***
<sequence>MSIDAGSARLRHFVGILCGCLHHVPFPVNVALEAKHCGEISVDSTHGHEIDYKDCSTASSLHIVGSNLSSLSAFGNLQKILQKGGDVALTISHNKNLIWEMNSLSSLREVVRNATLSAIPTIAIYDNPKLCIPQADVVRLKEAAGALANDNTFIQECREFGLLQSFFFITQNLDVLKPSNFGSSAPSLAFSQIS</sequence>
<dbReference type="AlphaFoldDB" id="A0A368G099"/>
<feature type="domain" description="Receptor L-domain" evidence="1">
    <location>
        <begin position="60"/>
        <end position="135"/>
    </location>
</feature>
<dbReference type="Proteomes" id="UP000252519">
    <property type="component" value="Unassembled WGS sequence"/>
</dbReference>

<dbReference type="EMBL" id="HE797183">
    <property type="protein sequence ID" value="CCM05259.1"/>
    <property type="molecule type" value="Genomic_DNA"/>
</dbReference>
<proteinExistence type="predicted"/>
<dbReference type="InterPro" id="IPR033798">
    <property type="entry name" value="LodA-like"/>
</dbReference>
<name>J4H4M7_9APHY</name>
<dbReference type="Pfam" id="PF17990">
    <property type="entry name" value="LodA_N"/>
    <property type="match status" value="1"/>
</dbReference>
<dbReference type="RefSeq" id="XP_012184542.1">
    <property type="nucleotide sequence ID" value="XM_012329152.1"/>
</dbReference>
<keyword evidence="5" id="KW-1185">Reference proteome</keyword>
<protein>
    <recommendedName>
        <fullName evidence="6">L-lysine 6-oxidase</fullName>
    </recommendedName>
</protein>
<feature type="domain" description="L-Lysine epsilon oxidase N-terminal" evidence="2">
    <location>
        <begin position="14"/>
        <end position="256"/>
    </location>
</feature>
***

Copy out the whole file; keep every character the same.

<sequence>MSIDAGSARLRHFVGILCGCLHHVPFPVNVALEAKHCGEISVDSTHGHEIDYKDCSTASSLHIVGSNLSSLSAFGNLQKILQKGGDVALTISHNKNLIWEMNSLSSLREVVRNATLSAIPTIAIYDNPKLCIPQADVVRLKEAAGALANDNTFIQECREFGLLQSFFFITQNLDVLKPSNFGSSAPSLAFSQIS</sequence>
<dbReference type="AlphaFoldDB" id="A0A368G099"/>
<feature type="domain" description="Receptor L-domain" evidence="1">
    <location>
        <begin position="60"/>
        <end position="135"/>
    </location>
</feature>
<dbReference type="Proteomes" id="UP000252519">
    <property type="component" value="Unassembled WGS sequence"/>
</dbReference>

<dbReference type="EMBL" id="HE797183">
    <property type="protein sequence ID" value="CCM05259.1"/>
    <property type="molecule type" value="Genomic_DNA"/>
</dbReference>
<proteinExistence type="predicted"/>
<dbReference type="InterPro" id="IPR033798">
    <property type="entry name" value="LodA-like"/>
</dbReference>
<name>J4H4M7_9APHY</name>
<dbReference type="Pfam" id="PF17990">
    <property type="entry name" value="LodA_N"/>
    <property type="match status" value="1"/>
</dbReference>
<dbReference type="RefSeq" id="XP_012184542.1">
    <property type="nucleotide sequence ID" value="XM_012329152.1"/>
</dbReference>
<keyword evidence="5" id="KW-1185">Reference proteome</keyword>
<protein>
    <recommendedName>
        <fullName evidence="6">L-lysine 6-oxidase</fullName>
    </recommendedName>
</protein>
<feature type="domain" description="L-Lysine epsilon oxidase N-terminal" evidence="2">
    <location>
        <begin position="14"/>
        <end position="256"/>
    </location>
</feature>